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USA Pets
     

USA Pets

by Fodor's Travel Publications
 
If you want a good bed for the night and a warm welcome for you and your four-footed friend, look no further. In every state and in 2,169 cities and towns, Fodor's shows you hundreds of places to stay overnight with your pet. In this comprehensive guide, you'll find 5,219 motels, hotels, B&Bs, lodges, and resorts, in all price ranges. Accompanying each

Overview

If you want a good bed for the night and a warm welcome for you and your four-footed friend, look no further. In every state and in 2,169 cities and towns, Fodor's shows you hundreds of places to stay overnight with your pet. In this comprehensive guide, you'll find 5,219 motels, hotels, B&Bs, lodges, and resorts, in all price ranges. Accompanying each recommendation is a brief description of the property and a complete listing of its facilities and amenities. Want a hotel with an indoor swimming pool? A hot tub and tennis court? It's all here.

Plus, let Today show pet specialist Andrea Arden advise you on getting your pet ready to travel. She'll give you great tips on traveling by car and by air, pet first aid, petiquette, fun places for pet lovers, and useful web sites and other resources.

Product Details

ISBN-13:
9780676902075
Publisher:
Fodor's Travel Publications, Inc.
Publication date:
06/12/2001
Series:
Fodor's Road Guides USA Series
Pages:
736
Product dimensions:
5.08(w) x 8.46(h) x 0.76(d)

Read an Excerpt


?Happy Traveling with Your Pet

Animals have been an important part of our family life for ages, so it's no surprise more and more people are making their pets a part of family travel. Pets can add to your travel adventures in many ways. Aside from the comfort they offer, pets also open the door to meeting new people. Animals are great conversation starters, and animal lovers are everywhere!

In return for companionship and fun, your pet will require much of your time, just as he does at home. In fact, if you elect to include him, your pet will probably be a major focus of your trip. Days must be planned keeping the pet's needs in mind. Often, this means you aren't as free to spend leisurely hours shopping or dining. Instead, you might consider hiring a pet-sitter or finding a good kennel. Sending your dog to a doggie camp or bringing a dog sitter along on your trip are other options. If you are planning a "get-away-from-it-all" sort of trip, bringing along your pet may not be a good idea.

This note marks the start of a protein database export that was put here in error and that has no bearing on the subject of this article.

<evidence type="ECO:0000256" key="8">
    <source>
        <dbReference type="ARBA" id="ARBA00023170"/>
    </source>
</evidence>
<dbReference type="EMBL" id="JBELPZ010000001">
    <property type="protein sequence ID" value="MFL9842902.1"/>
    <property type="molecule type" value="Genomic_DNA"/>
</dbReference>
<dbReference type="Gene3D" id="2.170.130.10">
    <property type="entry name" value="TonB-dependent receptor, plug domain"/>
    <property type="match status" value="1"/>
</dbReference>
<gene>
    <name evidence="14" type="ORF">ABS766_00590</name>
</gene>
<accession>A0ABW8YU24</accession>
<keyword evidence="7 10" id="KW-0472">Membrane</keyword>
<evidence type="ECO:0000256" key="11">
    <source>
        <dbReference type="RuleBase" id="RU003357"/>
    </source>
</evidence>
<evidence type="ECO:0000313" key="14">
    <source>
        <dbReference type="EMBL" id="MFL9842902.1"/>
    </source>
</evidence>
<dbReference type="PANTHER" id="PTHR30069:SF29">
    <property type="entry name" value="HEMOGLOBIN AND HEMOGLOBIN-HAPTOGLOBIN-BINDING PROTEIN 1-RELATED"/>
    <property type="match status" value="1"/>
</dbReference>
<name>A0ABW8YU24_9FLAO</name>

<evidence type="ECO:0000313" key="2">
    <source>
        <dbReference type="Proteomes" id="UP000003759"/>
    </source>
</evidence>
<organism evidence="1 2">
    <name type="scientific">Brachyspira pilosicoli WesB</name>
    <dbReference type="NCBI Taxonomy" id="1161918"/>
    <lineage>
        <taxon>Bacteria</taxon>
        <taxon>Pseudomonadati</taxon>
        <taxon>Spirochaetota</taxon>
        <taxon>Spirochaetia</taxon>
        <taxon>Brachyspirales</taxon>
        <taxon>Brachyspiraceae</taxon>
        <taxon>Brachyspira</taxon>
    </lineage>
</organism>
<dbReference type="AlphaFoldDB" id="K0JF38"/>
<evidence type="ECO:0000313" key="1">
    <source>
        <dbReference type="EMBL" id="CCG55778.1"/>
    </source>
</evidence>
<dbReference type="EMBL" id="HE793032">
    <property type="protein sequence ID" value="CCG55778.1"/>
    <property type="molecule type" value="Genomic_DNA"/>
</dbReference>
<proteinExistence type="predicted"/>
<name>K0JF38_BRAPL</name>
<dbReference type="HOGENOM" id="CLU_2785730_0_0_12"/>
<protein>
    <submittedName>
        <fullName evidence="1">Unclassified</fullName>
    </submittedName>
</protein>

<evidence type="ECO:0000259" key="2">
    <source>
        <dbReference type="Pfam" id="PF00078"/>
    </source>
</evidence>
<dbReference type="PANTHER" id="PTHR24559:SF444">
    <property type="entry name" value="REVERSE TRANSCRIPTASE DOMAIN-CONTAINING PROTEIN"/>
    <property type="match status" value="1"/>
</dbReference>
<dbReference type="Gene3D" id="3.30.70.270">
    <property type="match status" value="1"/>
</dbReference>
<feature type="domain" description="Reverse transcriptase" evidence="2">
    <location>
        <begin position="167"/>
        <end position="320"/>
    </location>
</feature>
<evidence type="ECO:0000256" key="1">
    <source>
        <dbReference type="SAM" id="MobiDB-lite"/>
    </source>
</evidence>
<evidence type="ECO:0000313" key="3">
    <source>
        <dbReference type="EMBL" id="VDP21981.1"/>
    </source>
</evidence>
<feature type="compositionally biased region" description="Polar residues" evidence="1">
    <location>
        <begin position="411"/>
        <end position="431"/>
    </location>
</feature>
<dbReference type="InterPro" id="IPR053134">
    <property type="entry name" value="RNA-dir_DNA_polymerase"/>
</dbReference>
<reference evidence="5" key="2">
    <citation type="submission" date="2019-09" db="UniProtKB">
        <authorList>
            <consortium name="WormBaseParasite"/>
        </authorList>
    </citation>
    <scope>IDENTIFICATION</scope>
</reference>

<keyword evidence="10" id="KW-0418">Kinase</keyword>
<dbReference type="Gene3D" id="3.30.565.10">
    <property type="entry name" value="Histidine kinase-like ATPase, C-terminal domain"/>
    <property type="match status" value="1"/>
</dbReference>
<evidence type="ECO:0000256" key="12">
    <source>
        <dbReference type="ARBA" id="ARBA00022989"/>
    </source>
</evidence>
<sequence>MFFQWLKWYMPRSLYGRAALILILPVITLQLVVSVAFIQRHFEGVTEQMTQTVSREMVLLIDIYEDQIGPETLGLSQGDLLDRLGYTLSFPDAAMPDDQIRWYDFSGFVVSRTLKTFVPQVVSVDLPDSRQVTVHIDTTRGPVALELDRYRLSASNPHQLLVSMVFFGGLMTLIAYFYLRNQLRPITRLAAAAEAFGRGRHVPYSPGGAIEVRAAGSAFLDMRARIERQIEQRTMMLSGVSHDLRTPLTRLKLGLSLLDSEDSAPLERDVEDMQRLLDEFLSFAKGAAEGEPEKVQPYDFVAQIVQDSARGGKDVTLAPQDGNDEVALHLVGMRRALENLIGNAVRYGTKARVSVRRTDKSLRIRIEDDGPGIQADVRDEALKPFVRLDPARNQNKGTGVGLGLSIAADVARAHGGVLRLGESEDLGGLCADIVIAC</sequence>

While the number of travelers accompanied by animals is growing, some hotels are still cautious to put out the welcome mat. In some areas of the country, finding decent accommodations that accept you and your pet can be a daunting task. Be prepared to spend extra time making travel plans.

Take Your Pet or Leave Him?

When deciding whether or not to travel with your pet, try not to let your emotions take precedence over practical concerns, such as your pet's age, temperament, and health. Consider your aspirations for the trip and how you will handle the responsibility of taking care of your pet on the road. If you think it will greatlyhamper your enjoyment, then it may be unfair to you both to take her along.

The best candidates for travel are pets that are even-tempered, well-behaved, sociable, and in good health. If your pet is anxious, aggressive, or is likely to be highly stressed, it is probably in his best interest to make alternative plans, such as finding him boarding or having a pet-sitter stay in your home.

While it is legal to transport an eight-week-old kitten or puppy by plane, it is advisable to wait until he or she is at least 12 weeks old. At eight weeks animals are susceptible to many more diseases because their immune systems are not fully developed. It's also important to control the environment of very young puppies and kittens so they don't have experiences that may frighten them. This is difficult to do while traveling.

Some trips are inappropriate for pets because of the environment, time of year, and nature of the journey. A friend of mine chose to take her six-year-old lab on a cross-country drive from New York to Arizona. She left at the end of June. By the time she reached the Grand Canyon it was mid-July. The heat was tough on her but almost unbearable for her dog. As a result she spent a lot of time worrying about her dog rather than sightseeing. If she had made the trip at a different time of year, it might have been a more pet-friendly adventure.

Who Should Stay
Anxious pets
Noisy, boisterous, or un-house-trained pets
Unfriendly pets
Fearful pets
If your travel plans are not pet-friendly
If weather will be uncomfortable for your pet

and Who Should Go? Calm pets
Well-behaved pets
Friendly pets
Pets who enjoy new experiences
If your travel plans are pet-friendly
If weather permits



Copyright 2001 by Fodor's

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